If the government dictates that we must close down the economy, then it is incumbent upon that same government to ensure that the people – ALL the people – can survive that shutdown, and have a reasonable hope of returning to fruitful and stable lives afterwards.
When I hear and read of these protests to end the COVID-19 Lockdown and re-open the Economy, what I mostly hear is fear: particularly the (well-founded) fear of losing one’s home and livelihood in the current economic shutdown.
I hear a desperate cry to return things back to the way they were, even though that is not possible. I hear the fear of people who do not have the resources they need to survive this plague for an indefinite period of time. I hear the fear of people who are grasping for hope. These protestors are yelling for “Freedom.” To me, it is clear what they mean is “Freedom From Fear”. But, they can only imagine that Freedom on their own terms: not within the context of being a member-of, and dependent upon, the society around them. They believe that Freedom from responsibility to their neighbor is the only way to survive.
I’ve recently seen a spate of Facebook posts, political emails and opinion columns saying the writer can’t (and we shouldn’t) “approve of the President.” I would suggest this is a fundamentally flawed approach…
Saying this suggests we should hate or dismiss the man for what and who he is.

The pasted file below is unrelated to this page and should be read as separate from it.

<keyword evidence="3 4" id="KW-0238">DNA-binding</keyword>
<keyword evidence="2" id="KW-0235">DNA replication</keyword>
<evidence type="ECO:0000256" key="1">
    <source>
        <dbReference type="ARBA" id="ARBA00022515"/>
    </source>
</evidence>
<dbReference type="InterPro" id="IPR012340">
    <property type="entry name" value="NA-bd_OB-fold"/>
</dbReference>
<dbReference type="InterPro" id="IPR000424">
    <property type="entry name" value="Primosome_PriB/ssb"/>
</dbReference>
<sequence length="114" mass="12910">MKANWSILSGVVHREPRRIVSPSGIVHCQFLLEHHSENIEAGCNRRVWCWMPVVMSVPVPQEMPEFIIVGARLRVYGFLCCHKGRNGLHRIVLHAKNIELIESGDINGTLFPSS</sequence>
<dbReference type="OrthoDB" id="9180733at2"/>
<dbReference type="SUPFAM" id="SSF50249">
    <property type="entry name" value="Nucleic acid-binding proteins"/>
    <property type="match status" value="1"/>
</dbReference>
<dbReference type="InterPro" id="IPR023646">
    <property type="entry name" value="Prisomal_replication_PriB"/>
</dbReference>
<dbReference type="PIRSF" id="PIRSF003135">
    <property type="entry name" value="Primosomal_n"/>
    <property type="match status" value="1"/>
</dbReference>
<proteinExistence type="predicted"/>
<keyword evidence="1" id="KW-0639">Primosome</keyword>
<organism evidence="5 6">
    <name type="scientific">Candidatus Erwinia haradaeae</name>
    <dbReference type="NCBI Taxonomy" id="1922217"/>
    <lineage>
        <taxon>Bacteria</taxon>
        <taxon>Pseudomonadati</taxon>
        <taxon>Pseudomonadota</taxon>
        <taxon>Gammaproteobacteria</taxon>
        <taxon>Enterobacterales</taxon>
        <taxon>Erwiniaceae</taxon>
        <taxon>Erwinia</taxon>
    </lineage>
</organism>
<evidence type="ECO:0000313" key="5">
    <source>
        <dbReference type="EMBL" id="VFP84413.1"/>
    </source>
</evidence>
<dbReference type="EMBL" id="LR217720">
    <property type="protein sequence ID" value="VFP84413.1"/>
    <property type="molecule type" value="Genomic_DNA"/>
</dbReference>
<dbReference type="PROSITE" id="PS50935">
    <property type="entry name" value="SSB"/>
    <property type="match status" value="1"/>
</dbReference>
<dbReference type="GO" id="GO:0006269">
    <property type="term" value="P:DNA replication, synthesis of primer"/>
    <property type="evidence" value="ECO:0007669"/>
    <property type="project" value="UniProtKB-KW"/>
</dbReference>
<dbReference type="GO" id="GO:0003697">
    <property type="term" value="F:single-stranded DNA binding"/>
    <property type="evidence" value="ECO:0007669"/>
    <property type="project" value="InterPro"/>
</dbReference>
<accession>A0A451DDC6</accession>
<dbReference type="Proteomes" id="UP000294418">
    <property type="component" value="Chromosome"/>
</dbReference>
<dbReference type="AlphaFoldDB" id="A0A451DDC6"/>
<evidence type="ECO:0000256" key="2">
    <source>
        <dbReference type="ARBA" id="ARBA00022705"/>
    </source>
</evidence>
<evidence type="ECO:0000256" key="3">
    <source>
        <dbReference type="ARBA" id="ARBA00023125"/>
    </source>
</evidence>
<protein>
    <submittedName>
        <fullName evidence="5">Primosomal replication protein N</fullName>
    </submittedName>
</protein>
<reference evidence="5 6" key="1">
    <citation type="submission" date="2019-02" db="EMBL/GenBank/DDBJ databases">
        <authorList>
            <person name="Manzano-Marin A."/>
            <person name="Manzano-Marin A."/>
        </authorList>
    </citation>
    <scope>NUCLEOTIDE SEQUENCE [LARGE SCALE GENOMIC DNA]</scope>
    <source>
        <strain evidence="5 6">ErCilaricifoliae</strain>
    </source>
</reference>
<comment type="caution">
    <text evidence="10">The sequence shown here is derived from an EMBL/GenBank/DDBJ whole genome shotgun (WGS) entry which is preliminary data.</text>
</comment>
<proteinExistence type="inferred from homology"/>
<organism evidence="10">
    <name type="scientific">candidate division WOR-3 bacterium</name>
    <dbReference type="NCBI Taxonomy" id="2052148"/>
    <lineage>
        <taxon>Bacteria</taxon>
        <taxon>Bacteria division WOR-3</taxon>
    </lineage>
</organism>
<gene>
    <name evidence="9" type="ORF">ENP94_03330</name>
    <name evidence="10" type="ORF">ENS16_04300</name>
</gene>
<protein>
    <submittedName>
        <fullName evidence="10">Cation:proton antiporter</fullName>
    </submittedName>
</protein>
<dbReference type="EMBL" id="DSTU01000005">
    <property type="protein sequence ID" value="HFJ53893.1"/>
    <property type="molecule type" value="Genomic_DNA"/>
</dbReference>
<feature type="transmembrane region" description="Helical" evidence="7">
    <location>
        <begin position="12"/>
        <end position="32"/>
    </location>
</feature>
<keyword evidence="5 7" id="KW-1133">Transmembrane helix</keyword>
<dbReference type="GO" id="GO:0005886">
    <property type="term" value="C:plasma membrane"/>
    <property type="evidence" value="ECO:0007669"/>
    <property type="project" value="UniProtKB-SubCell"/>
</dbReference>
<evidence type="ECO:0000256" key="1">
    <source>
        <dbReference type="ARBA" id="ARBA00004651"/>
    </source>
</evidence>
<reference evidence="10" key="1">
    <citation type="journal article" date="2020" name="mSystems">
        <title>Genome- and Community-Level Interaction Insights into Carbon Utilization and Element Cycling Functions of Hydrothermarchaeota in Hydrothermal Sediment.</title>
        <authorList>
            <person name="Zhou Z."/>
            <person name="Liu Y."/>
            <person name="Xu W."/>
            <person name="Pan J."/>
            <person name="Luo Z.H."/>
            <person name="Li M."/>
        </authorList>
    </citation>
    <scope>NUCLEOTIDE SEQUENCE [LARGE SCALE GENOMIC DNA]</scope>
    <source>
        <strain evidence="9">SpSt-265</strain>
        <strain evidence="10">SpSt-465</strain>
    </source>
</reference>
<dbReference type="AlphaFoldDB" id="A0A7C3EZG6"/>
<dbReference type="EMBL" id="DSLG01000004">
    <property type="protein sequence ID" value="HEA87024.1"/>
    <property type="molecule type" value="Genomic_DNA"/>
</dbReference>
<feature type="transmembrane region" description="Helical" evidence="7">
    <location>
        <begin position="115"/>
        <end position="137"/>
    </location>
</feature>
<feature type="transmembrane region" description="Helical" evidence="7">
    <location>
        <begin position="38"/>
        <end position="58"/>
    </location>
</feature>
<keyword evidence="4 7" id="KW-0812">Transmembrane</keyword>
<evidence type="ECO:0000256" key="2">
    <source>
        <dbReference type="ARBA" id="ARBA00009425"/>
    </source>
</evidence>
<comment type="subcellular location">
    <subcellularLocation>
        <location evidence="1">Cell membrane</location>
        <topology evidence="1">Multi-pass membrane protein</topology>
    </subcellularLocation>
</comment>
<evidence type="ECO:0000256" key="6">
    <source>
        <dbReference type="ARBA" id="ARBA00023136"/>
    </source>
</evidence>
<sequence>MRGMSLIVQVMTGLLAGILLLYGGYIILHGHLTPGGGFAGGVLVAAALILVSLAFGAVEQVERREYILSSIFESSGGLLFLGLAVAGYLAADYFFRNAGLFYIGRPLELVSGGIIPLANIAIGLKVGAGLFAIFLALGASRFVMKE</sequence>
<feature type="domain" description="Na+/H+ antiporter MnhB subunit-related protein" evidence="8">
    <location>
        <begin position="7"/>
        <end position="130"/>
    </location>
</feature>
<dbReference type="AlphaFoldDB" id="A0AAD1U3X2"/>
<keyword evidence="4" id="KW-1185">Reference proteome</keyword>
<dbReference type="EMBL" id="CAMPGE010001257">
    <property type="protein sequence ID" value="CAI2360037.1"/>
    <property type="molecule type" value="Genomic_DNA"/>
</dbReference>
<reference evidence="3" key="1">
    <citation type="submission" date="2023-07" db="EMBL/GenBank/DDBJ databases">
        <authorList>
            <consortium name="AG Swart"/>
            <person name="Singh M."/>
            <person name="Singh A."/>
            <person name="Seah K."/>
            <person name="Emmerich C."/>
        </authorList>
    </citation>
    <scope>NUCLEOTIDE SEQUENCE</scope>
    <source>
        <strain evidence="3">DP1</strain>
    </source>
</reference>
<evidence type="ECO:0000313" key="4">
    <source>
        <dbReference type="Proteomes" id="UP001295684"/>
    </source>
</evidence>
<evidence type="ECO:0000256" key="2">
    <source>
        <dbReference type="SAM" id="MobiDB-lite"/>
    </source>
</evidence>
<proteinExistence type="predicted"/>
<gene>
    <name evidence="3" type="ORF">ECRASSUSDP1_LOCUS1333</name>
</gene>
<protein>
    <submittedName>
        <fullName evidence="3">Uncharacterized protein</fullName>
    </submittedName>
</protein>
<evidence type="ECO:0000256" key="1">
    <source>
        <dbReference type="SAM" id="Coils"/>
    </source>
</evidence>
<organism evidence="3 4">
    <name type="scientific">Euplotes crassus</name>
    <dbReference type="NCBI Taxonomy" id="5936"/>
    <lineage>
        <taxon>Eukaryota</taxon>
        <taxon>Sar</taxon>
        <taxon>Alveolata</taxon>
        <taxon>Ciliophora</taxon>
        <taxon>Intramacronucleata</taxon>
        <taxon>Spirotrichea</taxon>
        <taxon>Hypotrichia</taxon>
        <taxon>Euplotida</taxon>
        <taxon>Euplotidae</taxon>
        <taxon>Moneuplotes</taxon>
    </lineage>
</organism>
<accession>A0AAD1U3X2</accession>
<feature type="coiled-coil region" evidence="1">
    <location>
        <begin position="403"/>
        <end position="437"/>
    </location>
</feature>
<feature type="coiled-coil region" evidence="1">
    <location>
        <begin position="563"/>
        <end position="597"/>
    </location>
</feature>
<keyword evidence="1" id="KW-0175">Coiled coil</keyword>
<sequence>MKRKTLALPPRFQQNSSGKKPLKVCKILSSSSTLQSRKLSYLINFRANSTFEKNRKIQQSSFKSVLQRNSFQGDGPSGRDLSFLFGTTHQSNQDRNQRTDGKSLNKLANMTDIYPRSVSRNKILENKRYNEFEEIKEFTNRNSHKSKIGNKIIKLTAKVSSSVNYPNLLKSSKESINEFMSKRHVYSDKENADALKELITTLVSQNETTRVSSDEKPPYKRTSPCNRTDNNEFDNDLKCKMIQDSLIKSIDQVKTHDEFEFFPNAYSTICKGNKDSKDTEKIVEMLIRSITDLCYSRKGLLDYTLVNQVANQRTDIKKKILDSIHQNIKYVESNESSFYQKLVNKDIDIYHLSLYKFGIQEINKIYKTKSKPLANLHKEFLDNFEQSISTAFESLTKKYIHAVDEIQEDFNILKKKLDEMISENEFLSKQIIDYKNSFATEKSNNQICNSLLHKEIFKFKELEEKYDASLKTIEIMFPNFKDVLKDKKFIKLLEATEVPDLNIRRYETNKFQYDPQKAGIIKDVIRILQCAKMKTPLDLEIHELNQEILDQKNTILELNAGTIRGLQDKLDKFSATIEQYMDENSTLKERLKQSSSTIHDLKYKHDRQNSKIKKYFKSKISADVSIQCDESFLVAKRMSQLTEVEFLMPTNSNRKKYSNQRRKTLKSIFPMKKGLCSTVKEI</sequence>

And yet, as a minister, I and many of my peers constantly preach and demonstrate we love all of our neighbors no matter who they are or what they believe. No matter what their race, income, nationality, immigration status, marital status, sexual orientation, or gender identity. Jesus taught that we are to love each other without judgment, without preconditions.
That includes the President, too.
So, I cannot approve of him, nor disapprove of him.
In a recent interview with Sean Hannity on Fox, Eric Trump said that those who oppose his dad “are not even people” and then proceeded to criticize those who are calling his father names, and making all sorts of vile accusations against him.
I’ll have to admit, it’s really hard for many to take such ire seriously. After all, no one has ever accused our current president of being a high-minded politician. And, all of us (even his most ardent supporters) can easily recite quite a long list of derogatory phrases he has used to label those he sees as enemies. He’s a master at the craft of name-calling and the memorable insult, we all know it.
But, does that justify our own insults of him in return? And, does our own insulting of him justify his supporters (and him) re-insulting us back? And, does their re-insulting of us in response to our insulting of them after they insulted us justify our re-insulting them back again? And, does our re-insulting of them for re-insulting us after we insulted them for their insulting us justify their re-re-insulting us again? And…
A synopsis of the “A Message for All Ages” I presented to our congregation’s children (and adults) on January 22, 2017.
I attended the “Women’s March for America” in Boston yesterday. It was not easy to get to because Boston’s Public Transportation system was overwhelmed by how many people were trying to go, but it was well worth the hassle it took to get there.
I thought it would be good to show you a slideshow of some of the things I saw, as well as talk about what that March means for us and our neighbors.
I like this meme by John Pavlovitz: It gets to the heart of something that always troubles me when I’m labelled as an ally of one group or another…
It is true that we are called by our faith to make a special effort to support those who are not empowered, no matter who they are. And, this is a central concept within my own ministry and in my day to day existence.